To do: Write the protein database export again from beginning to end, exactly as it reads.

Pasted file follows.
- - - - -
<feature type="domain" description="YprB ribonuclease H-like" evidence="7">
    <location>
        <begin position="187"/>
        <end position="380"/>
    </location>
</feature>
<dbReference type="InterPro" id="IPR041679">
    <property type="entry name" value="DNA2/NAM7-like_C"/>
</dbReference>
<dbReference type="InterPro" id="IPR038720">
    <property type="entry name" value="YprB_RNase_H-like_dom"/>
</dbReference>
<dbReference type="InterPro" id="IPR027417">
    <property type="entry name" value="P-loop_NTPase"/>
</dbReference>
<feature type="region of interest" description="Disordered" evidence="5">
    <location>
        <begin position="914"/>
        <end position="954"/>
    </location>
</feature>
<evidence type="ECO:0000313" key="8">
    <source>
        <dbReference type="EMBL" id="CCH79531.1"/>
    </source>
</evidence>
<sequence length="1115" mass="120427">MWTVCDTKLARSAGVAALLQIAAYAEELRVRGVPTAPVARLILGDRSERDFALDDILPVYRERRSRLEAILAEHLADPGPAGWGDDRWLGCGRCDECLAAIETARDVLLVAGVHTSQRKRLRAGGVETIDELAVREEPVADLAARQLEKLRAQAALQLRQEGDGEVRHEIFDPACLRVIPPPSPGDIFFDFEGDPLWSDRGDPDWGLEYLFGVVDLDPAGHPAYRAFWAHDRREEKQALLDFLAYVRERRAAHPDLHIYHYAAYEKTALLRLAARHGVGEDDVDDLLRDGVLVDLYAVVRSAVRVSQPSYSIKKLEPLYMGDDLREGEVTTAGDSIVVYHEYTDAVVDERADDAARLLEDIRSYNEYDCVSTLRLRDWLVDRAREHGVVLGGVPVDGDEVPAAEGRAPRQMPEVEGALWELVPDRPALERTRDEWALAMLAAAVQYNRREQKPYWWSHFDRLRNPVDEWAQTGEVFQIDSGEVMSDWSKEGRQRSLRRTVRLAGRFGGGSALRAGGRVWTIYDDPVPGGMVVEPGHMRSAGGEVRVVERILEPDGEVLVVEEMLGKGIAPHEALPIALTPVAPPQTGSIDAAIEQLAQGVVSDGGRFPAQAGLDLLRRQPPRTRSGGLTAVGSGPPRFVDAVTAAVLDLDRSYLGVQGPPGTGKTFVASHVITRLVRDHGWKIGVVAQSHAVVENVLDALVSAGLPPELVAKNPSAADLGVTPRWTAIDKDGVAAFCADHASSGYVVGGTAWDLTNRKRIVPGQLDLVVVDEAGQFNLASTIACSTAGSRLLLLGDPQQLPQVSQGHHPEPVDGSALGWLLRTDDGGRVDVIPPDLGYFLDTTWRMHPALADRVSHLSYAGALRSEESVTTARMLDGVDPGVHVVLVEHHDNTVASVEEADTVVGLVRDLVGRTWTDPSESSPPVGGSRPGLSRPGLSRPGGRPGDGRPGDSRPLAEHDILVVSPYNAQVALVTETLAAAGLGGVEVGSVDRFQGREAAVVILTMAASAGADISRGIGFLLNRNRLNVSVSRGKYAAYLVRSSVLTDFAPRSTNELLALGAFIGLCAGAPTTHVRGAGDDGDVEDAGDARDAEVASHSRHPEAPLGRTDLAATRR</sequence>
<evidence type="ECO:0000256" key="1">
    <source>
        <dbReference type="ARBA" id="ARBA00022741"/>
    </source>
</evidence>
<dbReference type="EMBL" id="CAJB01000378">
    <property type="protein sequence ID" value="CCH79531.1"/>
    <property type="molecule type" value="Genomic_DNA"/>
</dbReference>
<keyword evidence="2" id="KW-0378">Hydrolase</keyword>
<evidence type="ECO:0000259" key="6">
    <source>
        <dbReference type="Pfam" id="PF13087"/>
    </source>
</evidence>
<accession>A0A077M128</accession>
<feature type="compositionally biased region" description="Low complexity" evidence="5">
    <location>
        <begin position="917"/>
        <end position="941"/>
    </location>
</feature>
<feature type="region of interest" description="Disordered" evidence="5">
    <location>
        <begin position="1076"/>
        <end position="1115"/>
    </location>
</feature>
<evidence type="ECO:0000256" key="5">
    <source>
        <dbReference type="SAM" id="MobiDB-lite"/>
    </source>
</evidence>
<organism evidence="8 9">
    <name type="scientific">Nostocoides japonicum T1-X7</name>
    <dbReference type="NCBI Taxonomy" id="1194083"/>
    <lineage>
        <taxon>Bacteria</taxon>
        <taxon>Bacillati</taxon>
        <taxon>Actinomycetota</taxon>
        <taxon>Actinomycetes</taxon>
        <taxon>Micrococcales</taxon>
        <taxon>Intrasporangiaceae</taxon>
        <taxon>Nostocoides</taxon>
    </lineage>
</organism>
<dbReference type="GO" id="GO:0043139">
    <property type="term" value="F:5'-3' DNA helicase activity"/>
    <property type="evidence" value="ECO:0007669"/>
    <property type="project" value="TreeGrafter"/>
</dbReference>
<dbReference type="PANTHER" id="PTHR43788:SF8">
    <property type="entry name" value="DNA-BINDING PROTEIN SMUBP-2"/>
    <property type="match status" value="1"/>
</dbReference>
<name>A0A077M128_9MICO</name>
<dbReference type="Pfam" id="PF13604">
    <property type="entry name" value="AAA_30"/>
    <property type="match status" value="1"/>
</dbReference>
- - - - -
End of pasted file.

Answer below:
<feature type="domain" description="YprB ribonuclease H-like" evidence="7">
    <location>
        <begin position="187"/>
        <end position="380"/>
    </location>
</feature>
<dbReference type="InterPro" id="IPR041679">
    <property type="entry name" value="DNA2/NAM7-like_C"/>
</dbReference>
<dbReference type="InterPro" id="IPR038720">
    <property type="entry name" value="YprB_RNase_H-like_dom"/>
</dbReference>
<dbReference type="InterPro" id="IPR027417">
    <property type="entry name" value="P-loop_NTPase"/>
</dbReference>
<feature type="region of interest" description="Disordered" evidence="5">
    <location>
        <begin position="914"/>
        <end position="954"/>
    </location>
</feature>
<evidence type="ECO:0000313" key="8">
    <source>
        <dbReference type="EMBL" id="CCH79531.1"/>
    </source>
</evidence>
<sequence length="1115" mass="120427">MWTVCDTKLARSAGVAALLQIAAYAEELRVRGVPTAPVARLILGDRSERDFALDDILPVYRERRSRLEAILAEHLADPGPAGWGDDRWLGCGRCDECLAAIETARDVLLVAGVHTSQRKRLRAGGVETIDELAVREEPVADLAARQLEKLRAQAALQLRQEGDGEVRHEIFDPACLRVIPPPSPGDIFFDFEGDPLWSDRGDPDWGLEYLFGVVDLDPAGHPAYRAFWAHDRREEKQALLDFLAYVRERRAAHPDLHIYHYAAYEKTALLRLAARHGVGEDDVDDLLRDGVLVDLYAVVRSAVRVSQPSYSIKKLEPLYMGDDLREGEVTTAGDSIVVYHEYTDAVVDERADDAARLLEDIRSYNEYDCVSTLRLRDWLVDRAREHGVVLGGVPVDGDEVPAAEGRAPRQMPEVEGALWELVPDRPALERTRDEWALAMLAAAVQYNRREQKPYWWSHFDRLRNPVDEWAQTGEVFQIDSGEVMSDWSKEGRQRSLRRTVRLAGRFGGGSALRAGGRVWTIYDDPVPGGMVVEPGHMRSAGGEVRVVERILEPDGEVLVVEEMLGKGIAPHEALPIALTPVAPPQTGSIDAAIEQLAQGVVSDGGRFPAQAGLDLLRRQPPRTRSGGLTAVGSGPPRFVDAVTAAVLDLDRSYLGVQGPPGTGKTFVASHVITRLVRDHGWKIGVVAQSHAVVENVLDALVSAGLPPELVAKNPSAADLGVTPRWTAIDKDGVAAFCADHASSGYVVGGTAWDLTNRKRIVPGQLDLVVVDEAGQFNLASTIACSTAGSRLLLLGDPQQLPQVSQGHHPEPVDGSALGWLLRTDDGGRVDVIPPDLGYFLDTTWRMHPALADRVSHLSYAGALRSEESVTTARMLDGVDPGVHVVLVEHHDNTVASVEEADTVVGLVRDLVGRTWTDPSESSPPVGGSRPGLSRPGLSRPGGRPGDGRPGDSRPLAEHDILVVSPYNAQVALVTETLAAAGLGGVEVGSVDRFQGREAAVVILTMAASAGADISRGIGFLLNRNRLNVSVSRGKYAAYLVRSSVLTDFAPRSTNELLALGAFIGLCAGAPTTHVRGAGDDGDVEDAGDARDAEVASHSRHPEAPLGRTDLAATRR</sequence>
<evidence type="ECO:0000256" key="1">
    <source>
        <dbReference type="ARBA" id="ARBA00022741"/>
    </source>
</evidence>
<dbReference type="EMBL" id="CAJB01000378">
    <property type="protein sequence ID" value="CCH79531.1"/>
    <property type="molecule type" value="Genomic_DNA"/>
</dbReference>
<keyword evidence="2" id="KW-0378">Hydrolase</keyword>
<evidence type="ECO:0000259" key="6">
    <source>
        <dbReference type="Pfam" id="PF13087"/>
    </source>
</evidence>
<accession>A0A077M128</accession>
<feature type="compositionally biased region" description="Low complexity" evidence="5">
    <location>
        <begin position="917"/>
        <end position="941"/>
    </location>
</feature>
<feature type="region of interest" description="Disordered" evidence="5">
    <location>
        <begin position="1076"/>
        <end position="1115"/>
    </location>
</feature>
<evidence type="ECO:0000256" key="5">
    <source>
        <dbReference type="SAM" id="MobiDB-lite"/>
    </source>
</evidence>
<organism evidence="8 9">
    <name type="scientific">Nostocoides japonicum T1-X7</name>
    <dbReference type="NCBI Taxonomy" id="1194083"/>
    <lineage>
        <taxon>Bacteria</taxon>
        <taxon>Bacillati</taxon>
        <taxon>Actinomycetota</taxon>
        <taxon>Actinomycetes</taxon>
        <taxon>Micrococcales</taxon>
        <taxon>Intrasporangiaceae</taxon>
        <taxon>Nostocoides</taxon>
    </lineage>
</organism>
<dbReference type="GO" id="GO:0043139">
    <property type="term" value="F:5'-3' DNA helicase activity"/>
    <property type="evidence" value="ECO:0007669"/>
    <property type="project" value="TreeGrafter"/>
</dbReference>
<dbReference type="PANTHER" id="PTHR43788:SF8">
    <property type="entry name" value="DNA-BINDING PROTEIN SMUBP-2"/>
    <property type="match status" value="1"/>
</dbReference>
<name>A0A077M128_9MICO</name>
<dbReference type="Pfam" id="PF13604">
    <property type="entry name" value="AAA_30"/>
    <property type="match status" value="1"/>
</dbReference>